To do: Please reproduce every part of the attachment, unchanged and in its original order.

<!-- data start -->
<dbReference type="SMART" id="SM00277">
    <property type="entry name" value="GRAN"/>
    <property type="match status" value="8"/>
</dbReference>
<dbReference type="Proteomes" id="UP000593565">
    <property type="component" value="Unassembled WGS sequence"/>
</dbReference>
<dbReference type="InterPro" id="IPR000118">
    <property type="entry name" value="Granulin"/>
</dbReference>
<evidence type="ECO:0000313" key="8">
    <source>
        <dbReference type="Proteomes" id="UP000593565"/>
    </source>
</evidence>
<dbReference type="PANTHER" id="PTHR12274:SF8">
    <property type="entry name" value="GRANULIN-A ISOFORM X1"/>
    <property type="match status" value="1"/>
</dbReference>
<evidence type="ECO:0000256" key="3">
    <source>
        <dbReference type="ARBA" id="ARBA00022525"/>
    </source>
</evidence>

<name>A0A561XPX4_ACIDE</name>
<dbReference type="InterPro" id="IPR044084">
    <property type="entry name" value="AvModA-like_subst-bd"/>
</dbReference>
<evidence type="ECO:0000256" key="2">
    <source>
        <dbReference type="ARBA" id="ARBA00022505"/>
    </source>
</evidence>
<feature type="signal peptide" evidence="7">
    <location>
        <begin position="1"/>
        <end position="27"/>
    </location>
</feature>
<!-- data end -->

<dbReference type="SMART" id="SM00277">
    <property type="entry name" value="GRAN"/>
    <property type="match status" value="8"/>
</dbReference>
<dbReference type="Proteomes" id="UP000593565">
    <property type="component" value="Unassembled WGS sequence"/>
</dbReference>
<dbReference type="InterPro" id="IPR000118">
    <property type="entry name" value="Granulin"/>
</dbReference>
<evidence type="ECO:0000313" key="8">
    <source>
        <dbReference type="Proteomes" id="UP000593565"/>
    </source>
</evidence>
<dbReference type="PANTHER" id="PTHR12274:SF8">
    <property type="entry name" value="GRANULIN-A ISOFORM X1"/>
    <property type="match status" value="1"/>
</dbReference>
<evidence type="ECO:0000256" key="3">
    <source>
        <dbReference type="ARBA" id="ARBA00022525"/>
    </source>
</evidence>

<name>A0A561XPX4_ACIDE</name>
<dbReference type="InterPro" id="IPR044084">
    <property type="entry name" value="AvModA-like_subst-bd"/>
</dbReference>
<evidence type="ECO:0000256" key="2">
    <source>
        <dbReference type="ARBA" id="ARBA00022505"/>
    </source>
</evidence>
<feature type="signal peptide" evidence="7">
    <location>
        <begin position="1"/>
        <end position="27"/>
    </location>
</feature>